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Israel suspects limited competition among banks

Bank of Israel governor Amir Yaron and his banking supervisor have met with the competition authority to review the matter REUTERS/Ronen Zvulun
Bank of Israel governor Amir Yaron said the programme will help small businesses deal with the economic hardship arising from the war

Israel’s competition watchdog said it would start talks with the central bank over the possibility of declaring the country’s five largest banks an oligopoly and making them subject to directives in consumer checking and savings accounts.

A month ago Israel’s competition authority sought data from the top five banks, saying they were enjoying huge profits from higher interest rates on loans but were not adequately sharing the benefits with customers.

It began an investigation into the banks in September 2022.

“The authority’s checks so far apparently indicate limited competition between these banks,” it said in a statement, adding that while the banks were not colluding, there were conditions for a non-competitive equilibrium in the market.

It pointed to a near 100 percent market share of retail checking accounts among the five largest banking groups – Leumi, Hapoalim, Mizrahi Tefahot, Israel Discount and First International.

Hapoalim declined to comment. The other banks named did not immediately respond to requests for comment.

The Bank of Israel said governor Amir Yaron and his banking supervisor met with authority officials on the matter. But it noted that the central bank had not formulated any position on whether the banks were an oligopoly.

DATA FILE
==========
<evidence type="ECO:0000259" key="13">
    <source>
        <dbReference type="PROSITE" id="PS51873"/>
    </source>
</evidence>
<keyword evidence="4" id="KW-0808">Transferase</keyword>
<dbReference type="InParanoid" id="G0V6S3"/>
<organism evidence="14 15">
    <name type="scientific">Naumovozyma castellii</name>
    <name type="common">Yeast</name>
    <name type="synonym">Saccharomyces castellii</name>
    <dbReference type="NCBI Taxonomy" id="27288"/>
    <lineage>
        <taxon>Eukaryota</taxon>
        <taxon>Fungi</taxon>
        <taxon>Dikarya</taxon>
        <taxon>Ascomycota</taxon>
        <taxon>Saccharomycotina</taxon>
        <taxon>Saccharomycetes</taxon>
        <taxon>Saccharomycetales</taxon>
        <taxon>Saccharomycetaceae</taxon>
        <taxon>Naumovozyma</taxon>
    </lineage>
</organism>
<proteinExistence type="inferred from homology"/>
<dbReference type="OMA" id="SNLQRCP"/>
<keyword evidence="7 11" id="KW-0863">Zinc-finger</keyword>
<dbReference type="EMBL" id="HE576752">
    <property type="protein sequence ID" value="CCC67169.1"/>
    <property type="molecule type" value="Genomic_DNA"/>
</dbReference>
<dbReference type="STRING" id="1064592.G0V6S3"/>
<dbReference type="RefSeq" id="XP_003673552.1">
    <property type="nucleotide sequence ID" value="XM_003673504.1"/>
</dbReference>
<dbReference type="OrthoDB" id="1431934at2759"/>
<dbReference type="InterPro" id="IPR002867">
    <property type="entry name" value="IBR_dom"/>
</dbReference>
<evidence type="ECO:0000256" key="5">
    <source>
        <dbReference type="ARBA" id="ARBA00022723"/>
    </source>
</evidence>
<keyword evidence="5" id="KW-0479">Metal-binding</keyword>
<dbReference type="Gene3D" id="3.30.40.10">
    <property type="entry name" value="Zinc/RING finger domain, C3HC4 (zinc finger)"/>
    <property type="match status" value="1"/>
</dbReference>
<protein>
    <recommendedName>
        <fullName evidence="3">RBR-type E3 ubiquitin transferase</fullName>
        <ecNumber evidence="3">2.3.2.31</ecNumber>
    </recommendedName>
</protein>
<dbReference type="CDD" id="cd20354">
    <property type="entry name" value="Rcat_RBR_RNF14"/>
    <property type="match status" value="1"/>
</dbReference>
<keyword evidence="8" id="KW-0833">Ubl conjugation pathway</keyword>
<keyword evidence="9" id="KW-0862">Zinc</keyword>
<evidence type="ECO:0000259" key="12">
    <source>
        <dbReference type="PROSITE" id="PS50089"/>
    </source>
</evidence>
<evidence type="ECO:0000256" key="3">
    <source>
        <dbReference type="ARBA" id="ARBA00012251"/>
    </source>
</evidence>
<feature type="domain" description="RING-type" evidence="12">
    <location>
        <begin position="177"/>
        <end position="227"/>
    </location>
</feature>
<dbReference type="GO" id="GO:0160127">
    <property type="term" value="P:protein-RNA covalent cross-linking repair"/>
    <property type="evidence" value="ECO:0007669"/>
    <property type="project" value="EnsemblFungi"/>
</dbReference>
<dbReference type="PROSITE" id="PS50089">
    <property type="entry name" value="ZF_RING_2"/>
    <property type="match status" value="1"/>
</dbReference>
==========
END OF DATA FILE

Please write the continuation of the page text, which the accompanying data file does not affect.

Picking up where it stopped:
Israel’s government has said it intends to pass a law requiring banks to pay interest on checking accounts since they had not passed on higher interest rates to accounts as quickly as mortgages and other loans.

This drew condemnation from Yaron, who said the legislation encroached on central bank independence since the final say on the level of interest rates in checking accounts would lie with the finance minister.

A vote on the bill was postponed until next week.

Leumi, Mizrahi and Discount have voluntarily opted to pay interest on checking account balances.

In a battle against inflation, the Bank of Israel has raised its benchmark interest rate to 4.75 percent, from 0.1 percent in April 2022.

If banks are deemed an oligopoly, the watchdog said it could ban them from linking deposit accounts with other services. It could also require them to offer savings accounts to those without a checking account, among other measures.